ALA, United for Libraries Urge Lafayette Library Board to Reinstate Program on Voting Rights
On February 2, the American Library Association and United for Libraries sent a letter to the Lafayette Public Library Board of Control, urging them to reconsider their vote to refuse a grant and cancel a program on the history of voting rights.
The letter addresses the Lafayette (LA) Parish Library Board of Control’s January 25th vote to reject a $2,700 grant from the Louisiana Endowment for the Humanities (LEH). The grant is part of LEH’s “Why It Matters: Civic and Electoral Participation” initiative which supports the LEH program “Who Gets to Vote?”, which aims to engage the public in a series of discussions on the history of voting—and efforts to suppress the vote—in the United States. The Lafayette Library planned to fund books, two speakers and a discussion on voting rights history. The two books were Bending Toward Justice by Gary May and Vanguard: How Black Women Broke Barriers, Won the Vote, and Insisted on Equality for All by Martha S. Jones.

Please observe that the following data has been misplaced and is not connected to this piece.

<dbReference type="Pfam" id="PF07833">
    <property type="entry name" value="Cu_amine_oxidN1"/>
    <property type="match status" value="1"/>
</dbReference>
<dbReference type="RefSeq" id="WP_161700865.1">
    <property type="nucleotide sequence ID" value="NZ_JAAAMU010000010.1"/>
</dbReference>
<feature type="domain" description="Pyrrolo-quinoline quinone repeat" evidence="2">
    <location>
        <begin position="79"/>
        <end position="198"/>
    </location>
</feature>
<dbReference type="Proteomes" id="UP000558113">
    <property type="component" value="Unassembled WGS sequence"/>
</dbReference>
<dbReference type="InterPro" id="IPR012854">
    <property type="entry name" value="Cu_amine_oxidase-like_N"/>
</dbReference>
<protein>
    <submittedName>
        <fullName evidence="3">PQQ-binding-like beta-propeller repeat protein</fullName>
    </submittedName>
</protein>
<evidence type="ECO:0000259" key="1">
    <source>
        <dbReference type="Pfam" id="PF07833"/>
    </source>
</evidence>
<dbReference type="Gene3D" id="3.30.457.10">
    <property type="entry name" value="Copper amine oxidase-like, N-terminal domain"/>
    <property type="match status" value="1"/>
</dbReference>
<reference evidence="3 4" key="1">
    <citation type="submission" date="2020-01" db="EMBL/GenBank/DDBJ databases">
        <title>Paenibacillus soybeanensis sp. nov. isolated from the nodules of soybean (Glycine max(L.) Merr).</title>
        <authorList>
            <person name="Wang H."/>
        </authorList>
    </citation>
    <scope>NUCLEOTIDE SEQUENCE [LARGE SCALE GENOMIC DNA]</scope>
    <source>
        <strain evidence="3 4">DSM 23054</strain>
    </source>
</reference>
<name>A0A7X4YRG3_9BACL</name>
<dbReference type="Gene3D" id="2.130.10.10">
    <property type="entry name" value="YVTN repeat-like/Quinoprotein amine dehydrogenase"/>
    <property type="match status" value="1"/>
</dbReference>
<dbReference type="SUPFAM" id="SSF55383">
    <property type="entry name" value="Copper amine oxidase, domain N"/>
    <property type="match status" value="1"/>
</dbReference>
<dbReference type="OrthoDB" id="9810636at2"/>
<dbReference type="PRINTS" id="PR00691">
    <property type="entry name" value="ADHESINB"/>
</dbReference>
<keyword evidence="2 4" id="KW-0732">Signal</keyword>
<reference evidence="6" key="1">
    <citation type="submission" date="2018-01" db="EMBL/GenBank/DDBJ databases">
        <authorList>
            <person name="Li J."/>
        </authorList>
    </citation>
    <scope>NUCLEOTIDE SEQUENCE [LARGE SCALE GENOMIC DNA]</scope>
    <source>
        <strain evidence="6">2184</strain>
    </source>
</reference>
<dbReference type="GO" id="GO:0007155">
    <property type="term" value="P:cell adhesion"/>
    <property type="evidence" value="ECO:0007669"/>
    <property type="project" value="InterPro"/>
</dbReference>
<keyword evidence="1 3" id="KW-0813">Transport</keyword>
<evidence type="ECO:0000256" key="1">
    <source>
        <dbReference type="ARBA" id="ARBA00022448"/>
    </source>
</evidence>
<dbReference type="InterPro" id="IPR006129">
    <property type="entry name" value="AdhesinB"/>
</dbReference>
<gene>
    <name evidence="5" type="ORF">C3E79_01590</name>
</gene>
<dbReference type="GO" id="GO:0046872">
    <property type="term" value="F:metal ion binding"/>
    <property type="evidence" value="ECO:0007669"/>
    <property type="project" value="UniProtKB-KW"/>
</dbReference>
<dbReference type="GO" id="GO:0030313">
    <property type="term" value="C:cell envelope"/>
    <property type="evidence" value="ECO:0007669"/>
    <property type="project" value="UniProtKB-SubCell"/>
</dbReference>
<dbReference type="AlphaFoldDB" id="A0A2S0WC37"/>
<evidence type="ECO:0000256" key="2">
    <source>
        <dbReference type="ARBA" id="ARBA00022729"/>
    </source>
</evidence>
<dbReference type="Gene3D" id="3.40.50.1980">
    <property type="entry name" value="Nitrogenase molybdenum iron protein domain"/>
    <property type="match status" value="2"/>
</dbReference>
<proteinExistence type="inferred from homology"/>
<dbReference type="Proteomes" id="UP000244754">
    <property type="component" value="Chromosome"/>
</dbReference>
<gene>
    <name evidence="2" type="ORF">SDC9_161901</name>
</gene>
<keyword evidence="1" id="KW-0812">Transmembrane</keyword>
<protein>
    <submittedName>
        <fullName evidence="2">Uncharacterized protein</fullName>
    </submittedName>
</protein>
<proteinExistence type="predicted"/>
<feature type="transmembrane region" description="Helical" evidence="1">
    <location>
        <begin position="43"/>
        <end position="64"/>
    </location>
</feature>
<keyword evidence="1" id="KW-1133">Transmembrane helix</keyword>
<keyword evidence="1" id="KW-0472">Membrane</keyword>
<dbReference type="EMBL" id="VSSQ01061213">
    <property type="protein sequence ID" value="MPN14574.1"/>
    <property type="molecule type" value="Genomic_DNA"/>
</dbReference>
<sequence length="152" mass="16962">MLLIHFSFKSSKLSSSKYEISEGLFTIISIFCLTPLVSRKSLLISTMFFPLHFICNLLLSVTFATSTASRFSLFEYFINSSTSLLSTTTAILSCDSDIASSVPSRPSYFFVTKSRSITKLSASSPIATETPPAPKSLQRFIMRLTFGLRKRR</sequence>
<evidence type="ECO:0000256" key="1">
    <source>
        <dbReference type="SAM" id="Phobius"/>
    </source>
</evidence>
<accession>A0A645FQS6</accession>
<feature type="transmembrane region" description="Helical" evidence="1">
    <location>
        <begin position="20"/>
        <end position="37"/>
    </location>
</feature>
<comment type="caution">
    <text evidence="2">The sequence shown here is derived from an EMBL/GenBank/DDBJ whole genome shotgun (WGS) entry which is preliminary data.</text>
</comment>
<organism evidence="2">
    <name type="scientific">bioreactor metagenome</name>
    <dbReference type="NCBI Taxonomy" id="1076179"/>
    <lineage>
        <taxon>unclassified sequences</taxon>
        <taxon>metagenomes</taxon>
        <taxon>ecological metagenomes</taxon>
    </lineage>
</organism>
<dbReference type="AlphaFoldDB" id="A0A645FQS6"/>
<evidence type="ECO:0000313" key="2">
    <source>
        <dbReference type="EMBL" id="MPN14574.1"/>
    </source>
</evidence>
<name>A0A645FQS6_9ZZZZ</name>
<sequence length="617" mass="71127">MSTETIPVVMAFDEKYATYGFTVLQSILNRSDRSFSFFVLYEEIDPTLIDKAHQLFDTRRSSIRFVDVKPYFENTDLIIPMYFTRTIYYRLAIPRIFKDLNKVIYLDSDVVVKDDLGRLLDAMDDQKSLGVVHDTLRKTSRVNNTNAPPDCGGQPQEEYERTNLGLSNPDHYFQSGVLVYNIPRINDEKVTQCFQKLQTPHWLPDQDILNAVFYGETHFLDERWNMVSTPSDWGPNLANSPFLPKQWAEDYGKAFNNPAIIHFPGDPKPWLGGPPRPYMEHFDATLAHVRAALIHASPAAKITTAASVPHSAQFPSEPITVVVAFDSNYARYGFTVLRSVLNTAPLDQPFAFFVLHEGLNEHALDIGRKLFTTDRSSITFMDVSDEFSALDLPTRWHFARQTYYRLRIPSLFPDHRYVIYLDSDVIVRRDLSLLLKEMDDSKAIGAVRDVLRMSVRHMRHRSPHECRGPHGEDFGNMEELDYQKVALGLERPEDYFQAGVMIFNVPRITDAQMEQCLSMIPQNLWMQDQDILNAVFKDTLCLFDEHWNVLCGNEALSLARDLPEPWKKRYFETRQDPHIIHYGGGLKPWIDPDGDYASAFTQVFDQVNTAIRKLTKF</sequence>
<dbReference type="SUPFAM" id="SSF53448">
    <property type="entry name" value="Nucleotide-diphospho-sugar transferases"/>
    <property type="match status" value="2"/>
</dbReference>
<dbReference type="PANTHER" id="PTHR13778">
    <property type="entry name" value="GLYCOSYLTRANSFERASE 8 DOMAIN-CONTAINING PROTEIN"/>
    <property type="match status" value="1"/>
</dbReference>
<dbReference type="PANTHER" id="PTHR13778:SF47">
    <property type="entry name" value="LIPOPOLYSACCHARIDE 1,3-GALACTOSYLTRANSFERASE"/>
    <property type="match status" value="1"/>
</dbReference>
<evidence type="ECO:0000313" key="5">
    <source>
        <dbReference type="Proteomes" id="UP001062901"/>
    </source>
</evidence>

Some board members expressed concern that the series was not “apolitical.” Library Director Teresa Elberson retired shortly after the meeting when some board members deemed the program speakers “extremely far left leaning” and said they were not going to “represent the other side.” The letter sent by ALA President Julius C. Jefferson and United for Libraries President David Paige addresses these concerns, and outlines the mission of libraries that serve everyone.
“By providing your community with opportunities to engage in conversations with historians and scholars about topics of importance, you will send a powerful message to the public – that history is not a political debate, it is fact,” states the letter.
The letter also encourages continued community conversation with the Louisiana NAACP, Stand Black, and the Lafayette League of Women Voters to “ensure that the library’s programming and resources address the needs of the diverse Lafayette community, without regard to partisan complaints, public pressure, or fear of criticism.”
Read the full letter below.
- “Louisiana’s ACLU condemns Lafayette library board“
- “State Senator issues statement on library board grant controversy“
- “Message from Library Board of Control“
Ellie Diaz is the Program Officer at the ALA’s Office for Intellectual Freedom. With her journalism background and fierce devotion to the freedom to read, Ellie collaborates with experts on organizing ALA’s Banned Books Week and several other projects within OIF. As a biblio-writer, she enjoys exploring the intersection of advocacy and literature.